Jul 2011

Montréal Bagel Tour: The Original Fairmount Bagel Bakery and St. Viateur Bagel

Montreal Bagels: St. Viateur and Fairmount

I learned during my stay in Montréal that the locals are quite proud of their bagels. The Jewish immigrants who came to the city from Eastern Europe before and after World War II brought with them a distinct tradition of bagel making that continues today.

Montréal-style bagels are hand-rolled, boiled in honey-infused water, and baked in wood-fired ovens. In contrast to their American counterparts, the ones in Montréal are smaller, sweeter, and denser, with a crisp and smokey crust.

Montreal Bagels: St. Viateur and Fairmount

Since two of the city’s most famous bagel shops are located in the same Mile End neighborhood, The Astronomer and I, along with our lovely friend Nina, set out on a bagel tasting. Our first stop was at The Original Fairmount Bagel Bakery. Opened in 1919 by Isadore Shlafman, Fairmount is the city’s very first bagel bakery.

Montreal Bagels: St. Viateur and Fairmount

The moment we stepped into the shop, we caught sight of a baker transferring a batch of freshly baked bagels from the oven to a plastic bin using a long wooden slat. The man’s swift motion ensured that all of the bagels ended up in the bin and none on the floor.

Montreal Bagels: St. Viateur and Fairmount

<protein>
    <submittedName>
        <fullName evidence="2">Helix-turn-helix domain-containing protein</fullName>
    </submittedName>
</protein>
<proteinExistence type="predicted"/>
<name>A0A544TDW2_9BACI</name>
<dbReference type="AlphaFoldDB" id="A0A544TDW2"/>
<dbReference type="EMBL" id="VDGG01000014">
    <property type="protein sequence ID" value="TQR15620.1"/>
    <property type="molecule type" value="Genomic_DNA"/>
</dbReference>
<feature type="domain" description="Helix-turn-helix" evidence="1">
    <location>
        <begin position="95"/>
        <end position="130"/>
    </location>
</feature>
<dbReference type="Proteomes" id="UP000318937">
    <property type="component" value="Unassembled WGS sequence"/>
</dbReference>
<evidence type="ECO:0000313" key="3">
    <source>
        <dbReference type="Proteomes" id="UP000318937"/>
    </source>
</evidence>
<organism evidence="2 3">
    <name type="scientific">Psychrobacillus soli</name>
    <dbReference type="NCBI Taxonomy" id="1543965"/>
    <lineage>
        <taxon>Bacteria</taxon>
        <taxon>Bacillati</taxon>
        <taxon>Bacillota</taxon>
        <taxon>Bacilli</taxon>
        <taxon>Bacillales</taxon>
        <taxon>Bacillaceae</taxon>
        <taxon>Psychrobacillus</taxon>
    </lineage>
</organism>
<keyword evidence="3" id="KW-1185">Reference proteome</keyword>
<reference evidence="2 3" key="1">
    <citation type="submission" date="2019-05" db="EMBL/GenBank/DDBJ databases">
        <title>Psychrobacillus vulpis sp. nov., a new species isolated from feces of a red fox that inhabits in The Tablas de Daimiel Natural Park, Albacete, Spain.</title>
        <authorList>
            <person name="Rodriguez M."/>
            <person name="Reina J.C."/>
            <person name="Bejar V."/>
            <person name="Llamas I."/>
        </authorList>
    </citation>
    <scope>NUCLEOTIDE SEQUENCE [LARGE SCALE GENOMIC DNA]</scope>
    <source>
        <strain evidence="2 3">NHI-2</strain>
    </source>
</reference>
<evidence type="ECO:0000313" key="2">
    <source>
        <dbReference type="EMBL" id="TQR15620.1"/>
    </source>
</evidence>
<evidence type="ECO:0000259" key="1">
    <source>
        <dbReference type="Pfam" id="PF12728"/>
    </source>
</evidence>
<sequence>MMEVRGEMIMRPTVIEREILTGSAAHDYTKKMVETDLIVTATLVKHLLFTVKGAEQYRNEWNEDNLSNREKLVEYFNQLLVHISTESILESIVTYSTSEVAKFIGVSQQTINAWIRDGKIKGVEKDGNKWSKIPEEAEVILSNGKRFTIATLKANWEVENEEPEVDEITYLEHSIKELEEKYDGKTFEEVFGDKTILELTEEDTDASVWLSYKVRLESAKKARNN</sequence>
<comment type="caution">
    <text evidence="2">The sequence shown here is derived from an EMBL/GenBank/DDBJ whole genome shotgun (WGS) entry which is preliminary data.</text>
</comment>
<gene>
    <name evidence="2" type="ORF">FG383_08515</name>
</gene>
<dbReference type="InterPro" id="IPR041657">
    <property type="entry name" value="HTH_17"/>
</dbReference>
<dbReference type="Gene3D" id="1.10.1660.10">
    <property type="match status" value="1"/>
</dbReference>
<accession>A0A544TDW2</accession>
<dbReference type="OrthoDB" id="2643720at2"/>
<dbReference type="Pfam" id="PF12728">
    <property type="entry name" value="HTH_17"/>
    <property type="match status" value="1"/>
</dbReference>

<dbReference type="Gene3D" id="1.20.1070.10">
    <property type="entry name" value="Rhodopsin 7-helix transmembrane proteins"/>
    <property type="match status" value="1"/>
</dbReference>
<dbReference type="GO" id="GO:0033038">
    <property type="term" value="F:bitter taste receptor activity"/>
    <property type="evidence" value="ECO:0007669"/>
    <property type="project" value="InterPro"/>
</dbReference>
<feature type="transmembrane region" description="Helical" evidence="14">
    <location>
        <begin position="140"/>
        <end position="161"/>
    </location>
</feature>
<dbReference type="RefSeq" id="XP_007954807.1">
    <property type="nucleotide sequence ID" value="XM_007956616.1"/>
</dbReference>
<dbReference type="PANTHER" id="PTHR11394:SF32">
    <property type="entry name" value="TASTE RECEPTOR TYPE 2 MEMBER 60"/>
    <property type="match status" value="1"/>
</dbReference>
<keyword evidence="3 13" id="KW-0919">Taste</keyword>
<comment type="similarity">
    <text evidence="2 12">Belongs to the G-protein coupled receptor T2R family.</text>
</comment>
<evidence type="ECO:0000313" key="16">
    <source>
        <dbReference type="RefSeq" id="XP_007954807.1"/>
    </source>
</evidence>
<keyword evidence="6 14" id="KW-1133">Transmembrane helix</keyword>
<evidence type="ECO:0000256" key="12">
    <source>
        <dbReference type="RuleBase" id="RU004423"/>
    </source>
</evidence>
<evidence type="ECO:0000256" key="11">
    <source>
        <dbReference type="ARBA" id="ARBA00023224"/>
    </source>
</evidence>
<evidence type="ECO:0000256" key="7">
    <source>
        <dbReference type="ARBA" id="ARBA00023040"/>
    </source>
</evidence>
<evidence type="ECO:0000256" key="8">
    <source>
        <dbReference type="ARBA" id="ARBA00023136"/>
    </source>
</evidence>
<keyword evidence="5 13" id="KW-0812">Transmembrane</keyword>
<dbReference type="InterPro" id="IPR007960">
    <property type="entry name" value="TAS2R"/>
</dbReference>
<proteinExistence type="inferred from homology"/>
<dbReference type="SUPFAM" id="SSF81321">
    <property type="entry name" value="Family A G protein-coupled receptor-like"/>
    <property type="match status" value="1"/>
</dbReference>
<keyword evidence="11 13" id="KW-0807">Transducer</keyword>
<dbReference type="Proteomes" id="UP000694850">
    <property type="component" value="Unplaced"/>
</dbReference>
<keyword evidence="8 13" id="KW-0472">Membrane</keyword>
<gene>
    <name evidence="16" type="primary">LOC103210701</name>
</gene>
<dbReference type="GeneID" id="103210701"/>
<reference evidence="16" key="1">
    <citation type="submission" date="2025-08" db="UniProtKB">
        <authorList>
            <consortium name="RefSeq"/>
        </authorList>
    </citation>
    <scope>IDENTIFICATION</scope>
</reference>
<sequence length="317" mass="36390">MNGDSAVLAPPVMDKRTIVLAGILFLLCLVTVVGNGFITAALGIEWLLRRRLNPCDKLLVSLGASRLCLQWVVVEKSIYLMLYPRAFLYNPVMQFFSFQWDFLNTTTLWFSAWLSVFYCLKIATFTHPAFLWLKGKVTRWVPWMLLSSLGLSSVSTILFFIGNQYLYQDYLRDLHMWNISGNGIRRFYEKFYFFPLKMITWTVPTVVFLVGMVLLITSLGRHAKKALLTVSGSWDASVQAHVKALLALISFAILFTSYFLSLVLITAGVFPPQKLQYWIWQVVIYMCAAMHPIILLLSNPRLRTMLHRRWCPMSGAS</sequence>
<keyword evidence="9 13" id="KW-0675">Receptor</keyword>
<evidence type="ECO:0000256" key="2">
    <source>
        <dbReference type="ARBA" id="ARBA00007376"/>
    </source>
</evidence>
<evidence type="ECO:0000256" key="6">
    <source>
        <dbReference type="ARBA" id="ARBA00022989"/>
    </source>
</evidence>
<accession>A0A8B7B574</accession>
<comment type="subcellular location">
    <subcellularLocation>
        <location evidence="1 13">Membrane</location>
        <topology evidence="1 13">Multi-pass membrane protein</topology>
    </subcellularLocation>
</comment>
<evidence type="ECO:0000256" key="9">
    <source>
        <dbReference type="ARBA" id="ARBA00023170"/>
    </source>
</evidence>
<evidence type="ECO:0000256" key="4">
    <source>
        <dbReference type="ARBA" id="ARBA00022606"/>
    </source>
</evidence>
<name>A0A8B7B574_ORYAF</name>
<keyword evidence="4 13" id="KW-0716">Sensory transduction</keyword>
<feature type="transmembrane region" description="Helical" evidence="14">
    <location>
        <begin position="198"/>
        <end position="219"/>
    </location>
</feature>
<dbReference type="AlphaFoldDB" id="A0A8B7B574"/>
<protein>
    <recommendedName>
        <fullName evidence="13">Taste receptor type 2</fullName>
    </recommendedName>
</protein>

The two most popular flavors among the local set are poppy seed and sesame seed. I’m an “everything bagel” kind of girl, so I went with the one dubbed “all dressed.” The still warm-to-the-touch bagel was covered with a mixture of onion, garlic, caraway, sesame seeds, poppy seeds, and coarse salt.

Montreal Bagels: St. Viateur and Fairmount

What really set this bagel apart from ones I’ve eaten in the past was its crisp and slightly smokey crust, which was imparted by the wood-fired oven. The dough was also just a touch sweeter and chewier.


Montreal Bagels: St. Viateur and Fairmount

The Astronomer chose his favorite, a cinnamon raisin bagel. Whereas my bagel was still warm from the oven, this one was not. As a result, it tasted more or less like bagels stateside. Perhaps he should’ve taken our hosts’ advice and chosen one of the more popular flavors.

Montreal Bagels: St. Viateur and Fairmount

Stop number two was a short walk away at St-Viateur Bagel. Opened in 1957 by Myer Lewkowicz, St-Viateur is open 24/7 and sells over 1,000 bagels each day.

Montreal Bagels: St. Viateur and Fairmount

We were greeted by a most impressive cascade of bagels. Once again, the wood-fired oven was blaring at full capacity and keeping the bakers on their toes.

Montreal Bagels: St. Viateur and Fairmount

This time around, I went for a traditional sesame seed bagel because the shop had sold out of the “all dressed” variety. What was really terrific and unexpected with this bagel was the distinct taste of toasted sesame seeds. Also, without the addition of salt on the crust, I could really take in the dough’s sweeter notes.

Montreal Bagels: St. Viateur and Fairmount

In order to compare apples to apples, The Astronomer chose another cinnamon raisin bagel. It was a completely unremarkable specimen that left The Astronomer wondering why Montrealers are so very proud of their bagels. Ouch.